The second day of IV treatment went better than the first. I had a severe headache still, but I didn’t throw up. The doctor suggested that I come in tomorrow for a third consecutive day. I would only have a blood test, though, to ensure that the gamma-globulin was working. I then knew where I would be spending my summer—at the hospital.
I began to go to the hospital each week for a blood test to determine my platelet count. If my count was under 50,000, I stayed for eight hours of IV that day and come back for eight hours the next day. I ended up having an IV treatment every third week.
I did not realize at the time how serious it is when platelets are destroyed. During the time that I discovered severe bruises my freshman year at BYU, I made my roommate, Mandy, come with me to donate plasma. (They pay you for your plasma.) The assistants at the plasma center first checked our veins to see if they were big enough. They then told us that they were sorry, but we would have to come back another time. The electricity had gone out.
Mandy and I walked the six blocks home, disappointed not to have gotten paid, but secretly relieved to be getting away from long, sharp needles. What I really should have felt was lucky. If they had stuck a needle in me at that time to remove blood and plasma, I probably would have had to have been hospitalized. I am sure my platelet count was low at the time because my arms and legs were covered with bruises. My body would have had no way to stop bleeding. I could have bled to death.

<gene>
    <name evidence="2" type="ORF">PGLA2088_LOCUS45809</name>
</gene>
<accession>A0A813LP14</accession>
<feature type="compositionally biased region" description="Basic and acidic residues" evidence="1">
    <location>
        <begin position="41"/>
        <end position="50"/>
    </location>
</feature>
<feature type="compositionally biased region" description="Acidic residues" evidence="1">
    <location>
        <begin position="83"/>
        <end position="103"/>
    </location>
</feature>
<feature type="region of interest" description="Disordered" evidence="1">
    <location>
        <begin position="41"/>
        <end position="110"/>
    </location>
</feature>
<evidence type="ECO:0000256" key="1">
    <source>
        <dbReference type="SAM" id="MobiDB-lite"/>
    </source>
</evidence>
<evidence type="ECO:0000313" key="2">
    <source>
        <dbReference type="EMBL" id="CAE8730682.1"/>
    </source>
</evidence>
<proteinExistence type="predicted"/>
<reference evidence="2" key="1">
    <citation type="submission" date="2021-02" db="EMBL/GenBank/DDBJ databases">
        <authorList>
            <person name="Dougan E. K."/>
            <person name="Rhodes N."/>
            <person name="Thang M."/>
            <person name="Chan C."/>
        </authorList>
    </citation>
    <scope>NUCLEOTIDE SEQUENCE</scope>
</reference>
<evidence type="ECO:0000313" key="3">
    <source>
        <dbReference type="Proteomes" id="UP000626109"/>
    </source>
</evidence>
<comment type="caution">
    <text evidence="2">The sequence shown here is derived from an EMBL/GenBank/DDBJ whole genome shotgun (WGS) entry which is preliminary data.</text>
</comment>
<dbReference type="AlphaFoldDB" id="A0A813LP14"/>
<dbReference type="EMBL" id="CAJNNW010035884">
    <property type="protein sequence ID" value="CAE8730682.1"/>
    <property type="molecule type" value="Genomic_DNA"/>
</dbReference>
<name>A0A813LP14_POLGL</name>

I didn’t feel sick. I had a virus in my blood, but I didn’t feel different. I got up early and ran two to three miles every day, even on IV treatment days. I lived my normal life, working for my dad’s exchange student company every morning and going out with friends at night. I even went on a four-day backpacking trip to Yosemite National Park in late May, though I probably shouldn’t have. (I didn’t tell my doctor about that one.) The thing that slowed me down was fatigue. I was tired all of the time. I would fall asleep everywhere. At times I lacked the energy to get up, and I would doze off.